The Guinea Savanna has the greatest amount of rainfall among the savanna types and a shorter dry period. Consequently, it has more trees than other types. The grass here is rather coarse. It occupies half of the country coinciding roughly with the middle belt. It can be referred to as a transitional climate and vegetation between the north and the south because it stands as a zone of mixed culture in which food crops of the south are cultivated side by side with those of the far north. In Sudan Savanna annual rainfall averages about 560- 1020 mm. Most trees in the Sudan Savanna have small leaves to prevent excessive transpiration, though there are few broad leaved ones. As one proceeds northward through the zone it give way to trees and thorns.
The Sahel Savanna occurs in the extreme north-east of Nigeria, and it has at least eight dry months. This zone is characterised with light foliage and thorns. Grasses are short, discontinuous, wiry and tussock. They are much used by cattle and sheep. There is no real gallery or fringing forests but only riparian woodland of certain acacias. Semi-desert conditions exist in the Lake Chad region, where various species of acacia and the doum species of palm are common. In the far northern areas the nearly total disappearance of plant life has facilitated a gradual southward advance of the Sahara.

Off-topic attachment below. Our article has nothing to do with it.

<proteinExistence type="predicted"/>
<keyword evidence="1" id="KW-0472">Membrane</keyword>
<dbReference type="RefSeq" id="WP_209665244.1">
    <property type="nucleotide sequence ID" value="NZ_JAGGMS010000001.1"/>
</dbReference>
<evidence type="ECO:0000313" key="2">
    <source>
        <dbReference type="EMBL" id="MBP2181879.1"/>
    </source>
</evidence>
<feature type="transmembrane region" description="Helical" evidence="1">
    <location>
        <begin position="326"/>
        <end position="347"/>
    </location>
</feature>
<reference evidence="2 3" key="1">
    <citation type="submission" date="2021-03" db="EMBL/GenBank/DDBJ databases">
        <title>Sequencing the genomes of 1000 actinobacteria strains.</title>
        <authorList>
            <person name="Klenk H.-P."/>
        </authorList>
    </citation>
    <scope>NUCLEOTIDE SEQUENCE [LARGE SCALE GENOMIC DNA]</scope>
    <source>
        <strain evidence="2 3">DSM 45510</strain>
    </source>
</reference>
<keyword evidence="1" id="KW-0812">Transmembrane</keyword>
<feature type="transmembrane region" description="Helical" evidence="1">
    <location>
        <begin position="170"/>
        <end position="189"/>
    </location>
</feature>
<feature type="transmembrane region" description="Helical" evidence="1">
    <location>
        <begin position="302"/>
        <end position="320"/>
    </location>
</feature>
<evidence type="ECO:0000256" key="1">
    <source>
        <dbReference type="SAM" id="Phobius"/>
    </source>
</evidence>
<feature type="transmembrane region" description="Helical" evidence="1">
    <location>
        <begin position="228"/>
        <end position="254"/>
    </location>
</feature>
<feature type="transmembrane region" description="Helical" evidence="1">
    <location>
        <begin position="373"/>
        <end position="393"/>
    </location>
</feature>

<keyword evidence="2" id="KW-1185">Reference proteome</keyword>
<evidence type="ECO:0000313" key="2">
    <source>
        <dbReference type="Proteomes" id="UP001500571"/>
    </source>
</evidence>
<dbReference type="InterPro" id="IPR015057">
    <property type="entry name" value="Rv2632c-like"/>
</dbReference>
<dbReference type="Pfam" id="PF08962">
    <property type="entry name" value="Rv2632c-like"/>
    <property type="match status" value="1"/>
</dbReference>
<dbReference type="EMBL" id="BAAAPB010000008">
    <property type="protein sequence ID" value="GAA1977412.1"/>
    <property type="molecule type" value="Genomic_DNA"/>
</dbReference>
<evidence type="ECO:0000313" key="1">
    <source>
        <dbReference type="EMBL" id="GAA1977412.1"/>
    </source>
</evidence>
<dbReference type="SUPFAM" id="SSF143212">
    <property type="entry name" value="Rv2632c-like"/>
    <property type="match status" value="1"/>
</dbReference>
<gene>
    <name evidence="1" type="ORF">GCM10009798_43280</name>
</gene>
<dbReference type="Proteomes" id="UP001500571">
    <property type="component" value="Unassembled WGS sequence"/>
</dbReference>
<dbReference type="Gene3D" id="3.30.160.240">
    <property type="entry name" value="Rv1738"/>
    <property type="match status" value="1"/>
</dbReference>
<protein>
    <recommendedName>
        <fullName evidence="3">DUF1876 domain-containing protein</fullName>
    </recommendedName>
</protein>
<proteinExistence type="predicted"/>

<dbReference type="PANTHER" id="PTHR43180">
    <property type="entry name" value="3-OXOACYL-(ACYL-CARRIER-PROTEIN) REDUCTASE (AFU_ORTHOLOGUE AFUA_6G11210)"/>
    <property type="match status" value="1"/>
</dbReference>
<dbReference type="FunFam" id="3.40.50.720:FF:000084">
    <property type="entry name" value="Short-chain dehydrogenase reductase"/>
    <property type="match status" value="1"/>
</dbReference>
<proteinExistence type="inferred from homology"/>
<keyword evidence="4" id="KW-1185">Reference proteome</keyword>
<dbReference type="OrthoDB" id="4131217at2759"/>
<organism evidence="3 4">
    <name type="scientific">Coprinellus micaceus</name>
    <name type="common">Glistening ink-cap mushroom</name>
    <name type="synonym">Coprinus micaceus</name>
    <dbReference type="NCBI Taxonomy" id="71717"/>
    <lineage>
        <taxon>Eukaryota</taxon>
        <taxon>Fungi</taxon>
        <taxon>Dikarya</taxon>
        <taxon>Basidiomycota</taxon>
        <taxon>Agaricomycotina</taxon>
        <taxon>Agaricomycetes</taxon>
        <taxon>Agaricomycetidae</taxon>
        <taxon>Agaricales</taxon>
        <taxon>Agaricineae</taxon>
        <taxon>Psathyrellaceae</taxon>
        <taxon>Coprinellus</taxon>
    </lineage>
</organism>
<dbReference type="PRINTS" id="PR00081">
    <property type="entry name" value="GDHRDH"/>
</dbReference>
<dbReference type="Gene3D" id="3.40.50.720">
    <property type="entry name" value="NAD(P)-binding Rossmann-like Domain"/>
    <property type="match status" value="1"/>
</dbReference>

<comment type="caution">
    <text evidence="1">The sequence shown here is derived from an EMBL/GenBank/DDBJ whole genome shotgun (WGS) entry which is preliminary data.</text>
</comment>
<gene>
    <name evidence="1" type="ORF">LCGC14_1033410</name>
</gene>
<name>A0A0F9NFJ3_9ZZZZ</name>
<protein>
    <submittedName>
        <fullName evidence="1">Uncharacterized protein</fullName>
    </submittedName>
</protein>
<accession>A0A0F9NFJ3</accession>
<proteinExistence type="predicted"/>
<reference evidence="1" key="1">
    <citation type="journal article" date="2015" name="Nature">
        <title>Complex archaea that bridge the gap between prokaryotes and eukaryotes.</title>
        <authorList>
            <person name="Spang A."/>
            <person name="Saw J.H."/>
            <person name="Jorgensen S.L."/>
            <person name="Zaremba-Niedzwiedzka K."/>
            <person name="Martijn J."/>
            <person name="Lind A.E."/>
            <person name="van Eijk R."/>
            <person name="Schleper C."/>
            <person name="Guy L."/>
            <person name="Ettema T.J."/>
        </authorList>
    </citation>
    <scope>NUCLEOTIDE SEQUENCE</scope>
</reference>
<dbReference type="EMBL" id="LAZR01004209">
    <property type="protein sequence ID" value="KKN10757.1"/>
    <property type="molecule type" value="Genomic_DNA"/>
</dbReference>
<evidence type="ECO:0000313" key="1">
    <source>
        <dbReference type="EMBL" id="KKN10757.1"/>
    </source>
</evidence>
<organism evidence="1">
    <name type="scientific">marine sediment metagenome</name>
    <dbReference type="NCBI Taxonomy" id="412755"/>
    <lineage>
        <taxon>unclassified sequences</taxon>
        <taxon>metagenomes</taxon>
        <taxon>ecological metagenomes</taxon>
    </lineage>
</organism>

Camels, antelopes, hyenas, lions, baboons, and giraffes once inhabited the entire savanna region, and red river hogs, forest elephants, and chimpanzees lived in the rainforest belt. Animals found in both forest and savanna included leopards, golden cats, monkeys, gorillas, and wild pigs. Today these animals can be found only in such protected places as the Yankari National Park in Bauchi State, Gashaka Gumti National Park in Taraba State, Kainji Lake National Park in Niger State (see Kainji Lake), and Cross River National Park in Cross River State. Rodents such as squirrels, porcupines, and cane rats constitute the largest family of mammals. The northern savanna abounds in guinea fowl. Other common birds include quail, vultures, kites, bustards, and gray parrots. The rivers contain crocodiles, hippopotamuses, and a great variety of fishes.